Also, consider indulging yourself with some pain-relief treats! (After all, self-care does not need to take a break during the busy season.) Invest in a restorative yoga class or a therapeutic massage. Not only will you relieve some of the emotional pressure that comes with the season, manual therapies can help break the cycle of stress and back pain.
How Stress Affects Sleep
Do visions of sugarplums dance in your head in December? Or would nightmares about bill payments be a more accurate description?
In addition to financial stress, many other factors can impact your sleep in December. We’re often eating and drinking more, as well as staying out later.
However, it’s still important to maintain a solid sleep hygiene routine during these busy times. Try to stick to your regular schedule as much as possible (yes, even on weekends). Create a sleep-inducing bedtime routine. That means putting your phone and other devices away a couple of hours before bedtime, and keeping them out of your bedroom while you sleep. (Many people say that they need their phone alarm to wake them up, but an old-fashioned alarm clock can also do the job.)
Making sure your room is cool, dark, and quiet is another essential element of a good night’s sleep. Fortunately, many products are available that can optimize your environment, including blackout shades, white noise machines, humidifiers, and fans.
Supplements for When Sleep Eludes You
Effective supplements are available to help you through a rough patch and get you back on track with your sleep. Before starting on any new supplement, make sure to speak with your health care provider.
Many people have good experiences with melatonin, for example. An important point about melatonin is that it is made naturally in your body to bring on sleep, so it has few side effects. It can, however, interact with some medications so always talk to your doctor before taking melatonin, especially if you already take a prescription antidepressant or sleep aid.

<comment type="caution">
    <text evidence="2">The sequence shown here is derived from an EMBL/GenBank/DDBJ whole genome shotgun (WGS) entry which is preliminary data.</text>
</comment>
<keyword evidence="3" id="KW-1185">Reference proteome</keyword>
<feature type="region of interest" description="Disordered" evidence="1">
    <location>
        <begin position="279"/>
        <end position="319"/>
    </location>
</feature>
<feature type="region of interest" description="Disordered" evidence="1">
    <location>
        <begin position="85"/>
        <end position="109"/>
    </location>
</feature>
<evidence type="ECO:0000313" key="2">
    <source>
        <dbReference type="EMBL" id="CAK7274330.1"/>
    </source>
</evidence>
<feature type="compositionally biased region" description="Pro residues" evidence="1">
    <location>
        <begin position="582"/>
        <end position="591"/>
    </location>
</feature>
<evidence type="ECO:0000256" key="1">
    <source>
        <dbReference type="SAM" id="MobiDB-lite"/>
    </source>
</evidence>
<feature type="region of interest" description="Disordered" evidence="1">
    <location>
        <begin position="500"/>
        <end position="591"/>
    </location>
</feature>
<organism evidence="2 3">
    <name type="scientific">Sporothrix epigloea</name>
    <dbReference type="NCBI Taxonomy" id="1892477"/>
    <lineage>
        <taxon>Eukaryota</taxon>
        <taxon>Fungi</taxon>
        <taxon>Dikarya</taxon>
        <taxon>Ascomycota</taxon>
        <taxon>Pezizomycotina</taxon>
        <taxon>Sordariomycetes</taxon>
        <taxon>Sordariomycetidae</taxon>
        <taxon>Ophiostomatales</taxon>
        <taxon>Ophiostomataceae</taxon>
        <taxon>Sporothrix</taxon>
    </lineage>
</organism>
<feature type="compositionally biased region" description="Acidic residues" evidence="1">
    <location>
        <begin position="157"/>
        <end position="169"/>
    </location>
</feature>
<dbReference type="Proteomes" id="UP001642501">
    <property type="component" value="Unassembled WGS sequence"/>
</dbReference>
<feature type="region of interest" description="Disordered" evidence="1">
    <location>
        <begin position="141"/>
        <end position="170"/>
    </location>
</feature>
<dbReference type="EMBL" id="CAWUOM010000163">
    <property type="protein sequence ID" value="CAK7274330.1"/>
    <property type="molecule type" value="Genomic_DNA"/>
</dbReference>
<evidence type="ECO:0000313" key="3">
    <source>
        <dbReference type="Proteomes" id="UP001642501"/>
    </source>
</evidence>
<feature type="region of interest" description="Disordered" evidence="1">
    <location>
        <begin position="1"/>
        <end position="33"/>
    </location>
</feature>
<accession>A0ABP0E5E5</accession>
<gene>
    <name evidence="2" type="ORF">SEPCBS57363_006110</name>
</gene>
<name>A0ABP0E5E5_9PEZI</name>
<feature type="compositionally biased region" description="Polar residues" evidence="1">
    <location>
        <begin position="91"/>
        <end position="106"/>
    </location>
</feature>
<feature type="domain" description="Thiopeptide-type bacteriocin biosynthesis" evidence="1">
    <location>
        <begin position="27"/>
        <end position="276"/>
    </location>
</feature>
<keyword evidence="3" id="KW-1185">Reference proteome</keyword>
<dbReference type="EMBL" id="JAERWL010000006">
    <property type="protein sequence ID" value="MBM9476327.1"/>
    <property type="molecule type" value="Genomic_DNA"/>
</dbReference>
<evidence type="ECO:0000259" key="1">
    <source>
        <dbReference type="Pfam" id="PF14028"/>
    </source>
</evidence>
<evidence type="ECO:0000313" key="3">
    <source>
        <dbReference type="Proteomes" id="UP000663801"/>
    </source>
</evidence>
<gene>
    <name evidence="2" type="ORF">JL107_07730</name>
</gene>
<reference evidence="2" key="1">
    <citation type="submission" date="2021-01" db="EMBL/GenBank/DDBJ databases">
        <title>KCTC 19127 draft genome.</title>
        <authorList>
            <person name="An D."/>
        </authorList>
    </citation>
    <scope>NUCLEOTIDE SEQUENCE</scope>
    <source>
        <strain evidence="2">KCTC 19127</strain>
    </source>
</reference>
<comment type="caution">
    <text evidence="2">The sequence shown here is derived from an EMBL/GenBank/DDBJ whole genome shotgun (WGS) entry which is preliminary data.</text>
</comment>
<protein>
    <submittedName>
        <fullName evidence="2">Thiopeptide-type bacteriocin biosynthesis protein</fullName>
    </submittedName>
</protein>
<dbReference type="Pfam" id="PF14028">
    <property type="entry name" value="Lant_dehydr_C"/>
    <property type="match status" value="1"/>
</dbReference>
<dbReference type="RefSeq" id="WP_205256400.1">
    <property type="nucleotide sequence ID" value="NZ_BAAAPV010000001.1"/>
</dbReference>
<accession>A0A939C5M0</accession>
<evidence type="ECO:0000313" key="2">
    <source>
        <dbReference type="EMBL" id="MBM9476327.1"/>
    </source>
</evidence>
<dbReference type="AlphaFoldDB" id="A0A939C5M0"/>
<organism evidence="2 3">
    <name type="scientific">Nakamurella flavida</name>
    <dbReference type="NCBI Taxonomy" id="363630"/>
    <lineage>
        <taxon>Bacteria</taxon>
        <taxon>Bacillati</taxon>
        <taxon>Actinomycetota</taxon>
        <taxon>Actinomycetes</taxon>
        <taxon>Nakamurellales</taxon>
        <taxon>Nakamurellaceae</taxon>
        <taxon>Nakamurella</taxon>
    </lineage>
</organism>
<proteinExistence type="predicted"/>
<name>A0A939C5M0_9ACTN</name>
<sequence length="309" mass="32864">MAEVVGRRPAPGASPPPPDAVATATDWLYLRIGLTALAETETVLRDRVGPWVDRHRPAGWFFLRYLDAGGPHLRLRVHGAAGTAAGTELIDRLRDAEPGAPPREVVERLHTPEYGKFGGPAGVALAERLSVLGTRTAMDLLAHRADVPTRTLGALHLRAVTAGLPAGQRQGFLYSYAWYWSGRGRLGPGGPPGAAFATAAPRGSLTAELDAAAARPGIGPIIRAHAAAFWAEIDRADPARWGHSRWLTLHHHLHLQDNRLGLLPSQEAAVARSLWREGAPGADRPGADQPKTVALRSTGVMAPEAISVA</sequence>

Valerian contains a number of compounds that may help promote calmness, improve stress response and maintaining adequate levels of mood-stabilizing brain chemicals. It’s been coined nature’s valium and has been known to work well to aid in sleep issues (mainly insomnia).
Magnesium is a mineral that helps the muscles to physically relax and let go, making a magnesium supplement or Epsom Salt bath a safe and effective part of a relaxing bedtime routine.
‘Tis the Season for Self-Care and Connections
Of course, the best way to treat stress is to tackle it at the source. And at this time of the year, we’re all too often the source of our own stress. Maybe we got so caught up in finding the “perfect” presents and hosting the “perfect” party that we forgot the real purpose of the holidays – connection. The plain truth is that a memorable holiday does not have to cost a lot of money or stress if we stay mindful of what the holiday is really about.
The Best Present of All
In fact, at least one study has found that the best gifts are experiences, not things. And often, the key component of a memorable experience is the company you’re with. So instead of pushing yourself to buy more or do more, consider putting some time aside to just hang out with your friends and family, or attend community events. In the end, human connection is what we all want for the holidays.
Looking for a little extra help to stay healthy in December and tackle 2020 on the right foot? Come into the office and we can review your self-care routine together.